QR Code ‘Robot Barf’

Compiled by Peter Romich and Eric Snodgrass

From its origins as a simple, useful, way of tracking items by linking data to the physical environment, the Quick Response (QR) code can now be found displayed on tombstones, rooftops, cupcakes, condoms, on the backs of fast moving vehicles, at tiny sizes on tops of buildings, as well as being pulled across the sky by small airplanes.

Oh, there’s also that waffle in Times Square.
The German media pop artist Aram Bartholl, known for building sculptures of web icons and implanting USB data storage into the urban environment, has placed QR codes in the gallery context as google search-generated portrait paintings.
In his essay City of QR Codes, Adam Rothstein walks the streets of his city obsessively scanning every QR code that crosses his path, and waxes poetic, basking in the fountain of revelatory knowledge they offer.

“This street, this entire block, this city—its beautifully exposed skin now appears in my imagination as a square of white and black squares, each structure and topological feature raising or lowering itself against a field of contrasting color. This city is a QR code.”

As part of their “homebrew infoviz graffiti” tools for locative and situated information display, Golan Levin and his F.A.T. Lab cohorts have created QR_HOBO_CODES, a series of QR code stencil designs which reinterpret 100 year old “hobo signs” in the contemporary nomadic context through messages which serve as directions, invitations or warnings: “insecure wifi”, “hidden cameras”, “bad coffee”, “vegans beware.”

“I Would Rather My Streets” is a project by Gui Machiavelli placing QR codes throughout the city of Stockholm to create a map of memories – each one linking to a short narrative of an place-specific experience.

“I have placed some of my memories created in Stockholm in the same places they were formed. Deposited in QR Codes as a memory layer on top of the world. Small narratives, from commonplace to slightly extravagant, from confessions to puzzling moments, hints of the countless brief experiences that populate our world.”
‘Layered defacement/augmentation,’ or ‘An ununited front on the culture war frontlines’: After an outdoor mural in Vancouver was tagged with an anarchist ‘A’, an excessively large QR code was painted over the defaced area like giant robot bandage. The QR code offers ‘virtual restoration’ by linking to an online image of the painting in its original state.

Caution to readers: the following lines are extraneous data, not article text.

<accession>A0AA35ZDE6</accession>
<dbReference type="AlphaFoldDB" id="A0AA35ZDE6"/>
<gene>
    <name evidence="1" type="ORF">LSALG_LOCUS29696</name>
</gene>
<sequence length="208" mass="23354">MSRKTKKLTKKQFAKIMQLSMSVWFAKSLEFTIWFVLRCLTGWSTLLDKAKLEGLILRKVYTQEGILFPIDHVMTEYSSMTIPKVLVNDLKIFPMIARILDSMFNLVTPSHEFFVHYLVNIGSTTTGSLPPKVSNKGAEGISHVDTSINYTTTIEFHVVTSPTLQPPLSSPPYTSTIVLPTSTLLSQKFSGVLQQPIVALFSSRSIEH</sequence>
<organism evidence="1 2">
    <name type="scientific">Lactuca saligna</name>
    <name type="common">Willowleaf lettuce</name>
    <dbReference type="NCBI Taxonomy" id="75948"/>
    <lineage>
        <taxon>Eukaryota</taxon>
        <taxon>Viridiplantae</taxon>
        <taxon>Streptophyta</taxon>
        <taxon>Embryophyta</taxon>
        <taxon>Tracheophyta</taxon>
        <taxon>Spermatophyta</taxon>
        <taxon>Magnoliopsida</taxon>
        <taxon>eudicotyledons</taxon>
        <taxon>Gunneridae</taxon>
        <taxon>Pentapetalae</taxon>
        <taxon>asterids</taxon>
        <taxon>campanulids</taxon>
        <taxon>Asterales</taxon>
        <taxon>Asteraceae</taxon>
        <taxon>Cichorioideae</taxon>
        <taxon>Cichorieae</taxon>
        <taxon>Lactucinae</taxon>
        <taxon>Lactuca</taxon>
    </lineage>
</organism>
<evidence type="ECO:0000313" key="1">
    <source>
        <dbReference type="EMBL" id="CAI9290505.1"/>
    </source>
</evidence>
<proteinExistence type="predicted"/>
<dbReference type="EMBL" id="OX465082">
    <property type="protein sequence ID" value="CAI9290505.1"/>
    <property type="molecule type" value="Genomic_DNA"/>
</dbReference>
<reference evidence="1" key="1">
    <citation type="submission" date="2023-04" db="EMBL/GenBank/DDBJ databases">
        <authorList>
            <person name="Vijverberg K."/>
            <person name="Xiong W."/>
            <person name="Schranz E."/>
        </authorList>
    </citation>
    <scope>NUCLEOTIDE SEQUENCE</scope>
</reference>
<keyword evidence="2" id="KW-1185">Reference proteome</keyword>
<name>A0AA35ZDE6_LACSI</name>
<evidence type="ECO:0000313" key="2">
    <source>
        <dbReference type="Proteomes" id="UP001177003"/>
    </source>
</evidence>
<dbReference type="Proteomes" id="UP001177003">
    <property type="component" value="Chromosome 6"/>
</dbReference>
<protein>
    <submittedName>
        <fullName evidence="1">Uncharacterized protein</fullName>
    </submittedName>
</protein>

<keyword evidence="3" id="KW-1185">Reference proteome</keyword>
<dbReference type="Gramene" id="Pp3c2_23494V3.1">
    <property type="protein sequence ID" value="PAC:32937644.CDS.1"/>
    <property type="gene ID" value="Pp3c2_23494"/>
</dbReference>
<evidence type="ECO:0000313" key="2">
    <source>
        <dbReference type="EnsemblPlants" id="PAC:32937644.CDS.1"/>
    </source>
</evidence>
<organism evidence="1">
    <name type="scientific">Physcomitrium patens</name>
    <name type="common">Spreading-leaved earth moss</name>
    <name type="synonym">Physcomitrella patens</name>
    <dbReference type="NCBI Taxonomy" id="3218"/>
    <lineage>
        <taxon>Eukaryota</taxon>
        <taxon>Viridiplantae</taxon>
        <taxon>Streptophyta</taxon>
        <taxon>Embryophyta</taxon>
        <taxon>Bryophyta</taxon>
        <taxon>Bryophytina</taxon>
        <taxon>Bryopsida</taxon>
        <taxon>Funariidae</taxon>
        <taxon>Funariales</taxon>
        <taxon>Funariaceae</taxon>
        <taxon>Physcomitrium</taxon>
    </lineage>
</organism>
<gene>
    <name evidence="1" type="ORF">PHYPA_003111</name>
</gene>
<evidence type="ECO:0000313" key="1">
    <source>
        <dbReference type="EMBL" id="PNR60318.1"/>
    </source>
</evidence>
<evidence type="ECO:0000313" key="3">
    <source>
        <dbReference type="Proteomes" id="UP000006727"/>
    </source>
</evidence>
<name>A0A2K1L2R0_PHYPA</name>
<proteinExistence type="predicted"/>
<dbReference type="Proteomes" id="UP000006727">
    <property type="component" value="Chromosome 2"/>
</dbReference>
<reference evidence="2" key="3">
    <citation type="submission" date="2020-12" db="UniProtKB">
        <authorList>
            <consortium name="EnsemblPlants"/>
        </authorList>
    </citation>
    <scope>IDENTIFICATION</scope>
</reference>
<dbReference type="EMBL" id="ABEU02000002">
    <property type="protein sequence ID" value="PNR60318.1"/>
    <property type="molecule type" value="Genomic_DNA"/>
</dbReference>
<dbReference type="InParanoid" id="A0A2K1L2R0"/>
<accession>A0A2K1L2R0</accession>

QR code radio: In Berlin, Sweza’s street art poster of a ghetto blaster uses a QR code to remediate your mobile device into a virtual cassette player, a clever, zero-budget cross-media promotional tool to promote your music and make urban spaces more interactive.
City of lights and dim bulbs: Like some Ray Bradbury meta-narrative come to life, a QR code-enabled animation-augmented tattoo from Paris, apparently, streamed live on Facebook, and sponsored by Axe Body spray, Betsafe.com, and with an official soundtrack featuring Diplo and Skrillex. (Okay, so those last bits are semi-speculative).
Haute couture runways attempt to encapsulate the cultured geist vanguard of tomorrow’s fashion trends. There are also moments – such as the misguided 1990s incorporation of grunge – when they fall flat on their faces and get covered in robot barf.
QR code, thy time is nigh! Mobile devices are getting smarter at reading spaces, moving from scanner to projector, as technology is forever asking us ‘what’s next?’ (Microsoft offering innovative, open-source solutions? The world truly is ending..)

“In scanning a QR code for embedded information, an individual effectively informs on himself, firing a flare in space.”

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2 Responses to this post
  1. 26 March, 2012 | James

    Robot barf = Bob for Art

  2. [...] aesthetic kick about, but also following some work done together with Peter Romich compiling a few notable examples of QR. The line “pronking in your pervy camo” is a (mis)appropriation of concepts suggested [...]